Time to stop just talking about it

Candice: It’s Mental Health Awareness Week. There is a lot of content about it out there this year as, though it is something that always exists, in the last year mental health issues have hit a lot more people than before. The change that the pandemic has wrought had an impact on us all. And some of us have dealt with it better than others but I think everyone has been touched by loneliness, isolation, just not being able to be around friends or loved ones.

I’m not ashamed to admit it has not been my best year for my own mental health. I am a social bunny and like to be out and about enjoying life. Even the simple things like hanging out having a chat round the coffee machine are something that gives me motivation. Being locked in my house for a year (with the odd break), has not helped me. I missed going to the gym, going out to concerts and just hanging out with my friends.

For the first time in a long time I am going in the office this week. I have no idea what it will be like. I know what the rules around what I have to do in the office are, but actually being in the office and being around people…. well that is a bit of an unknown. I have mixed feelings. I want to socialise but I have got so used to my new lifestyle, logging on in the spare room, walks round the block in the lunch break, no commute, that I am not sure how I feel about this. And I sure I am not the only person thinking this. We’ve all got use to the ‘new normal’ and now reverting to the ‘old normal’ seems just as odd. However, one of the reasons I am going is to help me get back some of that normality.

I’ve got tickets for concerts over the summer, and holidays planned and I need to get back into the idea of being around groups of people, we all do. I’ve been going to the gym and the supermarket but I am sure a lot of people haven’t and have a whole other step to get over around socialising with people.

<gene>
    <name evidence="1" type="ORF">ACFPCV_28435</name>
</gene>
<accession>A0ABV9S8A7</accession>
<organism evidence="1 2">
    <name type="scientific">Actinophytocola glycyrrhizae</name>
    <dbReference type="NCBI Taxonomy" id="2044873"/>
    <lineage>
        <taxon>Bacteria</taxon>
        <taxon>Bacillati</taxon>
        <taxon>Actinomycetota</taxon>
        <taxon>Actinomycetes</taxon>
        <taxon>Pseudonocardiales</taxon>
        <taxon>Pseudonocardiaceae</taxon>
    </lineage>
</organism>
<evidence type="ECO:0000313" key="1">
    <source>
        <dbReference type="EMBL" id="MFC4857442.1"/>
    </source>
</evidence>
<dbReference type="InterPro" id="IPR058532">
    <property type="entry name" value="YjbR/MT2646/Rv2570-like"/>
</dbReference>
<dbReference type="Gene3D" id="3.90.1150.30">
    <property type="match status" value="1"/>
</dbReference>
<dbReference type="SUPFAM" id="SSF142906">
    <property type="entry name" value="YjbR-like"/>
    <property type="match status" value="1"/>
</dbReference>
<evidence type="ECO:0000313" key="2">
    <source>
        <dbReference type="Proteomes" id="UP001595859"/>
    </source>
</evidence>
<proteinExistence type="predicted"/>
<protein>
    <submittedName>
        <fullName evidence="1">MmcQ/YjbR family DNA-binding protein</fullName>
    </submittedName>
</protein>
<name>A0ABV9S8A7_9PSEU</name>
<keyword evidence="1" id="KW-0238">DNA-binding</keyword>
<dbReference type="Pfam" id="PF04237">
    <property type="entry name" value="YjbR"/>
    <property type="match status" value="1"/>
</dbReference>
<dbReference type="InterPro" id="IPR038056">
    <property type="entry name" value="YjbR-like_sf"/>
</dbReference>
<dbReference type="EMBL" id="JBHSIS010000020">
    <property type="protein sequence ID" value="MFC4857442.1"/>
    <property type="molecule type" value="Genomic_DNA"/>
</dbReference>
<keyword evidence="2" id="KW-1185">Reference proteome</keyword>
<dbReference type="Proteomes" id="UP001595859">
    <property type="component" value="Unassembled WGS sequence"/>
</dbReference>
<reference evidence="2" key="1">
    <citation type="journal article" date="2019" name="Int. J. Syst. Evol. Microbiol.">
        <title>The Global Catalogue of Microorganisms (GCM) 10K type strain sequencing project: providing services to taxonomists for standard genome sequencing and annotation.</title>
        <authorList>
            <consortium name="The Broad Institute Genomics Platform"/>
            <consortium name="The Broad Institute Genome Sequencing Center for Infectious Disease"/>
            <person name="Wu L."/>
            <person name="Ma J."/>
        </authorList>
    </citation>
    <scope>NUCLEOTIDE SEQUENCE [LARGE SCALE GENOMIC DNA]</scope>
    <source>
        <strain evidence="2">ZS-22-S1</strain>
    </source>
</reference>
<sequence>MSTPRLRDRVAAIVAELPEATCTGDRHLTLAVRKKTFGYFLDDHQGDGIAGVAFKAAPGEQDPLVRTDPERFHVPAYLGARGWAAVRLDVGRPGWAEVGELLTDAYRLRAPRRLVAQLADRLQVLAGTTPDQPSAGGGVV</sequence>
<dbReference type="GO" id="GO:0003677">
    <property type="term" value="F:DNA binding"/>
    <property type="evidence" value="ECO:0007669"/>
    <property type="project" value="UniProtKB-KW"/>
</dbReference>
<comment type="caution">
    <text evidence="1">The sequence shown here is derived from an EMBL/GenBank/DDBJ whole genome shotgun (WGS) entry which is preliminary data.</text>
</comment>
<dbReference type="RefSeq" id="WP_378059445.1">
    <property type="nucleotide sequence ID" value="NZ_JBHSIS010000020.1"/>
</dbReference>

So what do I really want to say – there is a lot of talk about the impact of the pandemic over the last year but I think just as important is the change to the return to normal. Some people may deal with it better than others. Being aware of the impact on others, not pushing people to do things that they might not want to do, being flexible is just as important.

I watched a TV programme the other week about male suicide. There was one point that stayed with me after the show over all others. “Ask someone if they are ok, then ask them again.” Some times by asking twice they give the true answer, rather than the flip answer that we all give of being fine. I thought that was a really good idea.

So I’m going to ask you, not just during Mental Health Awareness Week but every week, to check on those around you if they are really ok. And if they aren’t then see if you can help or direct them to the places that can – as soon as you can. There is some really good information here. Mental health: Can you tell if someone is struggling? – BBC News

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